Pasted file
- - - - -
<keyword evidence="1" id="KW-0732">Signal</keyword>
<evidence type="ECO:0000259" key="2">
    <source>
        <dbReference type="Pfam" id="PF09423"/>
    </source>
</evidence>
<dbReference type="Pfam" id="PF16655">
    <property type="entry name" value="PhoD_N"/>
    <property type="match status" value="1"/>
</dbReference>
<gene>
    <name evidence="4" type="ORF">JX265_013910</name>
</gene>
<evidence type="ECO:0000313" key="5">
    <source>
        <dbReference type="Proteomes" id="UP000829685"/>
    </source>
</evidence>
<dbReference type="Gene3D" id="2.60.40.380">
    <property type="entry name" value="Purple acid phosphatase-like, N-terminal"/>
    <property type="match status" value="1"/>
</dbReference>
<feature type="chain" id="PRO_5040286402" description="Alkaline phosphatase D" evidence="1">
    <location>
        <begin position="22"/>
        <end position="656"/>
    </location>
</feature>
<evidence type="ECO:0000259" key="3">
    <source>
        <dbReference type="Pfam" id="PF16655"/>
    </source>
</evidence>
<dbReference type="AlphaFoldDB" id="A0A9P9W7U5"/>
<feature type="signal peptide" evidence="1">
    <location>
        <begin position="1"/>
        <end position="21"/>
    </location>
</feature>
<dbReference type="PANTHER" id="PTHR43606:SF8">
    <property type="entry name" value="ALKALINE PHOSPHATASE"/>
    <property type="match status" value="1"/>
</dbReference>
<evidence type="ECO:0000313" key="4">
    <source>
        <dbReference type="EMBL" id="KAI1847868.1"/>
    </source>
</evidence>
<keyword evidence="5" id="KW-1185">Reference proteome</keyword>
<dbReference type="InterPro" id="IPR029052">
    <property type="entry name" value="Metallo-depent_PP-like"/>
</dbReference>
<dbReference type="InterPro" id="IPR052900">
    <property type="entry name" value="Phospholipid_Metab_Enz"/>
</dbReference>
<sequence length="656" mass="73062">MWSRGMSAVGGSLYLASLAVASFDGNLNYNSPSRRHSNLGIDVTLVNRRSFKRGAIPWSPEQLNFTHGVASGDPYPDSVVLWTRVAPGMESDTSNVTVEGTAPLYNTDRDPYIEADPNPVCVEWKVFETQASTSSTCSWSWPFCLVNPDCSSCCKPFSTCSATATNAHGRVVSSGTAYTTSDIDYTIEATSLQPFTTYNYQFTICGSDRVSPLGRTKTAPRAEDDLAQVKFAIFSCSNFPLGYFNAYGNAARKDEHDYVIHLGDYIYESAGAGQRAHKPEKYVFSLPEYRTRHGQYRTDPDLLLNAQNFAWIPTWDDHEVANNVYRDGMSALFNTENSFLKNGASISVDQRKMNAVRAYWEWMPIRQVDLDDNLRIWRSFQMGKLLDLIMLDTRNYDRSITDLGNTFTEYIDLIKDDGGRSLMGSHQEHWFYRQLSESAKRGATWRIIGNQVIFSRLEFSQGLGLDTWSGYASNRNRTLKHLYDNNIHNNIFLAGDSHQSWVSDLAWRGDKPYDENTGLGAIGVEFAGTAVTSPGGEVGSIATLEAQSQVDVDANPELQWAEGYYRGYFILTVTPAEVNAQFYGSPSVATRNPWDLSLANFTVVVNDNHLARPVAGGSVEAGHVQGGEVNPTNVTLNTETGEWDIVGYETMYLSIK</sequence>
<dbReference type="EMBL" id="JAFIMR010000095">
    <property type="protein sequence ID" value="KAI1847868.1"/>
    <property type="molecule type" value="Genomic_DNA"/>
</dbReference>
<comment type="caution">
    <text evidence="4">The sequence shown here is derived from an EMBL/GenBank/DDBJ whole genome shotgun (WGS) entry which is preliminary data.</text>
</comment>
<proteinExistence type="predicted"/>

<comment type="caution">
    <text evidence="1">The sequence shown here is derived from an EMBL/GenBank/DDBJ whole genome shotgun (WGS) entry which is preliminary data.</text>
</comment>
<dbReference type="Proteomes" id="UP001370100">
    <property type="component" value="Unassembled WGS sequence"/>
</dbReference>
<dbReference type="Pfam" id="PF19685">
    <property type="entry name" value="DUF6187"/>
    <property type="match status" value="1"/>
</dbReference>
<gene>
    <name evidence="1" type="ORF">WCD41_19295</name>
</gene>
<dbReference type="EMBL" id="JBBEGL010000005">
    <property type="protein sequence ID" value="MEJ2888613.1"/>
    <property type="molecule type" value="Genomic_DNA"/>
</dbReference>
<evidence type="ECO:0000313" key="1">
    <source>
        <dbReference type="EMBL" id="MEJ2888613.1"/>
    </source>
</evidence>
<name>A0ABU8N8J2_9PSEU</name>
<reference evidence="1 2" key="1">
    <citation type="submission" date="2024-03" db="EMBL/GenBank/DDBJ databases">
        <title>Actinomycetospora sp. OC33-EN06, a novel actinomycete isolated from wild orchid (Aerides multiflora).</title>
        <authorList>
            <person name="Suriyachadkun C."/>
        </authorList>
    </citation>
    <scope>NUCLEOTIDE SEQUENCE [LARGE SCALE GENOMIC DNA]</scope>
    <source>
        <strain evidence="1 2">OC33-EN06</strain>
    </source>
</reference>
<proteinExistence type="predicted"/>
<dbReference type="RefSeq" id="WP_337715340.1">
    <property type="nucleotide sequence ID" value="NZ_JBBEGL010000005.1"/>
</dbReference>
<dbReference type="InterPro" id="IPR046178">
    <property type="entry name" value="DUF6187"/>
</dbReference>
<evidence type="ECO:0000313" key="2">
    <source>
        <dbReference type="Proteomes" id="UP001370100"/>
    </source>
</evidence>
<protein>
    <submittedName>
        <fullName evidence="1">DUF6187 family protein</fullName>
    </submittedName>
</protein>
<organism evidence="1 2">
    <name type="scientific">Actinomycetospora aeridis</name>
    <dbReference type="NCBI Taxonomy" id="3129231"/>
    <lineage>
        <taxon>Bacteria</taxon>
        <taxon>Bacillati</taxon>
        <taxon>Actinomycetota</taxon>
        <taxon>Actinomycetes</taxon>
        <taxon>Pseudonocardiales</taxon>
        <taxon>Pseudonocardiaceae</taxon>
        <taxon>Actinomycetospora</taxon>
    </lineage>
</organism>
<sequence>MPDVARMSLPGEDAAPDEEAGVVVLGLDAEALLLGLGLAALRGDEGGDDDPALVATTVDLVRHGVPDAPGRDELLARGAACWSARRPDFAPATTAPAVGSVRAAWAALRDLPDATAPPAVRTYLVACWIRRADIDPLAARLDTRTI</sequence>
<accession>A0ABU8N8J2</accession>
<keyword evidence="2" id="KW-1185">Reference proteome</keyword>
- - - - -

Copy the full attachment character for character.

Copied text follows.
<keyword evidence="1" id="KW-0732">Signal</keyword>
<evidence type="ECO:0000259" key="2">
    <source>
        <dbReference type="Pfam" id="PF09423"/>
    </source>
</evidence>
<dbReference type="Pfam" id="PF16655">
    <property type="entry name" value="PhoD_N"/>
    <property type="match status" value="1"/>
</dbReference>
<gene>
    <name evidence="4" type="ORF">JX265_013910</name>
</gene>
<evidence type="ECO:0000313" key="5">
    <source>
        <dbReference type="Proteomes" id="UP000829685"/>
    </source>
</evidence>
<dbReference type="Gene3D" id="2.60.40.380">
    <property type="entry name" value="Purple acid phosphatase-like, N-terminal"/>
    <property type="match status" value="1"/>
</dbReference>
<feature type="chain" id="PRO_5040286402" description="Alkaline phosphatase D" evidence="1">
    <location>
        <begin position="22"/>
        <end position="656"/>
    </location>
</feature>
<evidence type="ECO:0000259" key="3">
    <source>
        <dbReference type="Pfam" id="PF16655"/>
    </source>
</evidence>
<dbReference type="AlphaFoldDB" id="A0A9P9W7U5"/>
<feature type="signal peptide" evidence="1">
    <location>
        <begin position="1"/>
        <end position="21"/>
    </location>
</feature>
<dbReference type="PANTHER" id="PTHR43606:SF8">
    <property type="entry name" value="ALKALINE PHOSPHATASE"/>
    <property type="match status" value="1"/>
</dbReference>
<evidence type="ECO:0000313" key="4">
    <source>
        <dbReference type="EMBL" id="KAI1847868.1"/>
    </source>
</evidence>
<keyword evidence="5" id="KW-1185">Reference proteome</keyword>
<dbReference type="InterPro" id="IPR029052">
    <property type="entry name" value="Metallo-depent_PP-like"/>
</dbReference>
<dbReference type="InterPro" id="IPR052900">
    <property type="entry name" value="Phospholipid_Metab_Enz"/>
</dbReference>
<sequence length="656" mass="73062">MWSRGMSAVGGSLYLASLAVASFDGNLNYNSPSRRHSNLGIDVTLVNRRSFKRGAIPWSPEQLNFTHGVASGDPYPDSVVLWTRVAPGMESDTSNVTVEGTAPLYNTDRDPYIEADPNPVCVEWKVFETQASTSSTCSWSWPFCLVNPDCSSCCKPFSTCSATATNAHGRVVSSGTAYTTSDIDYTIEATSLQPFTTYNYQFTICGSDRVSPLGRTKTAPRAEDDLAQVKFAIFSCSNFPLGYFNAYGNAARKDEHDYVIHLGDYIYESAGAGQRAHKPEKYVFSLPEYRTRHGQYRTDPDLLLNAQNFAWIPTWDDHEVANNVYRDGMSALFNTENSFLKNGASISVDQRKMNAVRAYWEWMPIRQVDLDDNLRIWRSFQMGKLLDLIMLDTRNYDRSITDLGNTFTEYIDLIKDDGGRSLMGSHQEHWFYRQLSESAKRGATWRIIGNQVIFSRLEFSQGLGLDTWSGYASNRNRTLKHLYDNNIHNNIFLAGDSHQSWVSDLAWRGDKPYDENTGLGAIGVEFAGTAVTSPGGEVGSIATLEAQSQVDVDANPELQWAEGYYRGYFILTVTPAEVNAQFYGSPSVATRNPWDLSLANFTVVVNDNHLARPVAGGSVEAGHVQGGEVNPTNVTLNTETGEWDIVGYETMYLSIK</sequence>
<dbReference type="EMBL" id="JAFIMR010000095">
    <property type="protein sequence ID" value="KAI1847868.1"/>
    <property type="molecule type" value="Genomic_DNA"/>
</dbReference>
<comment type="caution">
    <text evidence="4">The sequence shown here is derived from an EMBL/GenBank/DDBJ whole genome shotgun (WGS) entry which is preliminary data.</text>
</comment>
<proteinExistence type="predicted"/>

<comment type="caution">
    <text evidence="1">The sequence shown here is derived from an EMBL/GenBank/DDBJ whole genome shotgun (WGS) entry which is preliminary data.</text>
</comment>
<dbReference type="Proteomes" id="UP001370100">
    <property type="component" value="Unassembled WGS sequence"/>
</dbReference>
<dbReference type="Pfam" id="PF19685">
    <property type="entry name" value="DUF6187"/>
    <property type="match status" value="1"/>
</dbReference>
<gene>
    <name evidence="1" type="ORF">WCD41_19295</name>
</gene>
<dbReference type="EMBL" id="JBBEGL010000005">
    <property type="protein sequence ID" value="MEJ2888613.1"/>
    <property type="molecule type" value="Genomic_DNA"/>
</dbReference>
<evidence type="ECO:0000313" key="1">
    <source>
        <dbReference type="EMBL" id="MEJ2888613.1"/>
    </source>
</evidence>
<name>A0ABU8N8J2_9PSEU</name>
<reference evidence="1 2" key="1">
    <citation type="submission" date="2024-03" db="EMBL/GenBank/DDBJ databases">
        <title>Actinomycetospora sp. OC33-EN06, a novel actinomycete isolated from wild orchid (Aerides multiflora).</title>
        <authorList>
            <person name="Suriyachadkun C."/>
        </authorList>
    </citation>
    <scope>NUCLEOTIDE SEQUENCE [LARGE SCALE GENOMIC DNA]</scope>
    <source>
        <strain evidence="1 2">OC33-EN06</strain>
    </source>
</reference>
<proteinExistence type="predicted"/>
<dbReference type="RefSeq" id="WP_337715340.1">
    <property type="nucleotide sequence ID" value="NZ_JBBEGL010000005.1"/>
</dbReference>
<dbReference type="InterPro" id="IPR046178">
    <property type="entry name" value="DUF6187"/>
</dbReference>
<evidence type="ECO:0000313" key="2">
    <source>
        <dbReference type="Proteomes" id="UP001370100"/>
    </source>
</evidence>
<protein>
    <submittedName>
        <fullName evidence="1">DUF6187 family protein</fullName>
    </submittedName>
</protein>
<organism evidence="1 2">
    <name type="scientific">Actinomycetospora aeridis</name>
    <dbReference type="NCBI Taxonomy" id="3129231"/>
    <lineage>
        <taxon>Bacteria</taxon>
        <taxon>Bacillati</taxon>
        <taxon>Actinomycetota</taxon>
        <taxon>Actinomycetes</taxon>
        <taxon>Pseudonocardiales</taxon>
        <taxon>Pseudonocardiaceae</taxon>
        <taxon>Actinomycetospora</taxon>
    </lineage>
</organism>
<sequence>MPDVARMSLPGEDAAPDEEAGVVVLGLDAEALLLGLGLAALRGDEGGDDDPALVATTVDLVRHGVPDAPGRDELLARGAACWSARRPDFAPATTAPAVGSVRAAWAALRDLPDATAPPAVRTYLVACWIRRADIDPLAARLDTRTI</sequence>
<accession>A0ABU8N8J2</accession>
<keyword evidence="2" id="KW-1185">Reference proteome</keyword>